Open the director’s note of the Next to Normal program to find the following instruction from director Allison Gold ’15: “Open yourself for the next few hours, and let yourself feel everything.”
These are pertinent words for any audience member about to see “Next to Normal.” The musical follows the ups and downs of suburban mother Diana Goodman, who struggles with the destructive effects her bipolar disorder while trying to maintain the glossy sheen of “a perfect family.” As illness pervades her life, Diana’s family becomes torn to pieces, and all characters in the musical try to cope with issues of grief, depression, drug abuse and suicide.
It’s a trying show, one that will put an audience and its cast members through the wringer. Yet Ram’s Head and the Stanford Theater Lab’s production of “Next to Normal” hits the necessary notes for a powerful production.
Immediate strengths of the production are seen quickly and clearly. From the first number, we witness impressive vocal work from the entire cast. Robert Poole ’15 as the family’s son, Samantha Williams ’17 as the daughter, and Peter Kurzner ’17 as Natalie’s boyfriend are vocal standouts in their solos, but group numbers in particular are sung with a force and skill that bring goose-bumps to the skin. The set and lighting are creatively imagined by Keenan Molner ’15 to transform the Elliot Programming Center into a new world. We watch as we move from kitchen to hospital to school and even to dream worlds, all punctuated by lighting to fit the feel and emotion.
But an important triumph of the show is the realistic range of human emotion seen in its characters. Given the plotline, the show is often solemn and serious, but this production does not miss on opportunities to demonstrate for characters to exhibit delight, compassion, fury, sarcasm and even dark, grim humor. And it all feels real.
Part of this, of course, is written into the show itself. It’s a “rock musical,” fueled by strong pop singing, thumping bass and twanging guitar, and the lyrics often demonstrate a surprising realness in the character’s struggles. Some are heavy: “Do you wake up in the morning and need help to lift your head?” sings Diana, or Natalie sings “Some days I think I’m dying, but I’m really only trying to get through.” But others are more off-handed and even humorous, “Living on a latte and a prayer,” sings Dan, the father, and “These are a few of my favorite pills,” they all sing, in chorus.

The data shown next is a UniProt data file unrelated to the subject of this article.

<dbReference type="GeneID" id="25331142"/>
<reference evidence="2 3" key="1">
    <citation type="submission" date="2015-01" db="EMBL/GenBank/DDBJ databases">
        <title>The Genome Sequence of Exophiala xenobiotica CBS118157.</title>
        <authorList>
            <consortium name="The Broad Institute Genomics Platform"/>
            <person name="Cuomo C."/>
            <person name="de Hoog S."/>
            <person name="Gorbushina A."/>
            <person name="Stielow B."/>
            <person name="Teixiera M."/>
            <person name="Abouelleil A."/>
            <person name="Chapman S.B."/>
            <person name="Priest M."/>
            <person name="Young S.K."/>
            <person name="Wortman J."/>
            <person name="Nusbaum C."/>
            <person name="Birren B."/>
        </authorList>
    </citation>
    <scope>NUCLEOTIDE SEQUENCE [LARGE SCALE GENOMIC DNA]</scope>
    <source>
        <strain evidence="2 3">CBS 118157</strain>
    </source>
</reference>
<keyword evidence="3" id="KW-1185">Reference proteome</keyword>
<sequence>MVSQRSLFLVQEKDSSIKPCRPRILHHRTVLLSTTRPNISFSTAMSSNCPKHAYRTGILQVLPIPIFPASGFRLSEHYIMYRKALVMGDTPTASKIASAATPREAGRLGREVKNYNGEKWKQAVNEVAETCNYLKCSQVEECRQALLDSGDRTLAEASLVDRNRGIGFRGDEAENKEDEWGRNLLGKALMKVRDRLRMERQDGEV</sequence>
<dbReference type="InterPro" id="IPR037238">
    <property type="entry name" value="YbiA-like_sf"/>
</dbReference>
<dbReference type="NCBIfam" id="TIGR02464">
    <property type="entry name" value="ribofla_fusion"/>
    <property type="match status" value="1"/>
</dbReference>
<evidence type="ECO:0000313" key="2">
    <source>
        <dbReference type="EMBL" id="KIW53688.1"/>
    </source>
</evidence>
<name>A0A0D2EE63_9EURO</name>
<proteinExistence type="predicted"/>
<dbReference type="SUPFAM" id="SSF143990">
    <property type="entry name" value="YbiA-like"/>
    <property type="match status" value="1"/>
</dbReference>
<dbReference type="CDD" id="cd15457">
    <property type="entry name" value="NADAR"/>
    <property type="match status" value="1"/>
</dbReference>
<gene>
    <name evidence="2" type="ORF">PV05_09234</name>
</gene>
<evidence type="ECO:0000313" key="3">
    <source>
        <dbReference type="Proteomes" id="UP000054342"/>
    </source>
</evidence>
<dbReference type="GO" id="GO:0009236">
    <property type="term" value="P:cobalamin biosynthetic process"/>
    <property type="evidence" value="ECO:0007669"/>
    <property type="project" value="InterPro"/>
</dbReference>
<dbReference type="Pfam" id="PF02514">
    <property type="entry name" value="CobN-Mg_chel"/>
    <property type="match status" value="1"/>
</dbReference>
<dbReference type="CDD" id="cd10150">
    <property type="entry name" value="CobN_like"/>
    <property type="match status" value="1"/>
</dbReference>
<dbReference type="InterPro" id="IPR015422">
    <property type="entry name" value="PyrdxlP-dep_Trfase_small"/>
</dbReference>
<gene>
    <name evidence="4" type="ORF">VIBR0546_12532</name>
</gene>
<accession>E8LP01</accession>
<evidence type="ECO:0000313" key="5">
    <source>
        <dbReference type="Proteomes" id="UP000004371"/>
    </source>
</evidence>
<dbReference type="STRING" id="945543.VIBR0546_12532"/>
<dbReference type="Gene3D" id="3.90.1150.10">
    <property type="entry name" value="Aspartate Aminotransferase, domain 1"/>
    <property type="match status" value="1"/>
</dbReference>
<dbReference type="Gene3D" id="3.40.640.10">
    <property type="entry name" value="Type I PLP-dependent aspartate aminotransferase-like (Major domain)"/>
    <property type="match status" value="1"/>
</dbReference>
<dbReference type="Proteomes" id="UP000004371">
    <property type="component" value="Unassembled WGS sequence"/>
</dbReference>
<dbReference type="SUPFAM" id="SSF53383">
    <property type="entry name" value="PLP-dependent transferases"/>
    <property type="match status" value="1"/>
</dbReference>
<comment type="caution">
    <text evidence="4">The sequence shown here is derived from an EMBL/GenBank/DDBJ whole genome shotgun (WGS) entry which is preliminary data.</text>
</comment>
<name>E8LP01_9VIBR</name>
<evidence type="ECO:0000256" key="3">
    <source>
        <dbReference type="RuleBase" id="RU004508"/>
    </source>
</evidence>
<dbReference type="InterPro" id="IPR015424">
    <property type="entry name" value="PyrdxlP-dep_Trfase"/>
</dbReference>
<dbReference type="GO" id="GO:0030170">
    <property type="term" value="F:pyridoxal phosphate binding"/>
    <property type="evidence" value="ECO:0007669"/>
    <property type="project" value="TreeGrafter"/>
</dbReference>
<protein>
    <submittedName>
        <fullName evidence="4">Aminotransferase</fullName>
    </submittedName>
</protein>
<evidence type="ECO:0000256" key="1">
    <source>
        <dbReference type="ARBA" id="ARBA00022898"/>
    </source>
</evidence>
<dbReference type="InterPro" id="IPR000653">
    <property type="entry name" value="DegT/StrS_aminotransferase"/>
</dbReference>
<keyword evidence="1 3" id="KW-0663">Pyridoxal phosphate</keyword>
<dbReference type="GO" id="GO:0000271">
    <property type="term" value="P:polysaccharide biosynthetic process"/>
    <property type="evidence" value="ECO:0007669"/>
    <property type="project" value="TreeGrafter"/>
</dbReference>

This may appear flippant at first, in the face of such large issues. But, owed perhaps in equal parts to talented acting and smart direction, characters occupy the stage with an energy and honesty that is as deeply human in their struggles to survive— we sympathize and relate to them.
In particular, Megan Gage ’15 plays Diana with a striking instinctual ferocity. Her manic highs are stunning; she is her most natural on stage when crawling around floors or literally tangoing with her psychopharmacologist. Her approach to Diana is often sarcastic and fiery, making her feel appropriately alien to her family and the audience. When she drops into rare moments of true despair, her performance is moving. Brady Richter’s ’15 characterization of the father is at times campy, but comes from a place of authentic exhaustion and depression that feels right. The list goes on— an important authenticity is regularly detected at the heart of each of these characters. It is this commitment to humanity that makes the audience able to “feel everything” and meet Gold’s request.
Next to Normal shows this weekend, May 22-24 at 8pm, in the Elliot Programming Center. Admission is free. The show was sponsored by (among other organizations) Stanford’s Psych One program, to integrate arts and academics through the depictions of mental illness in the arts.
Contact Katie Straub at kcstraub “at” stanford.edu.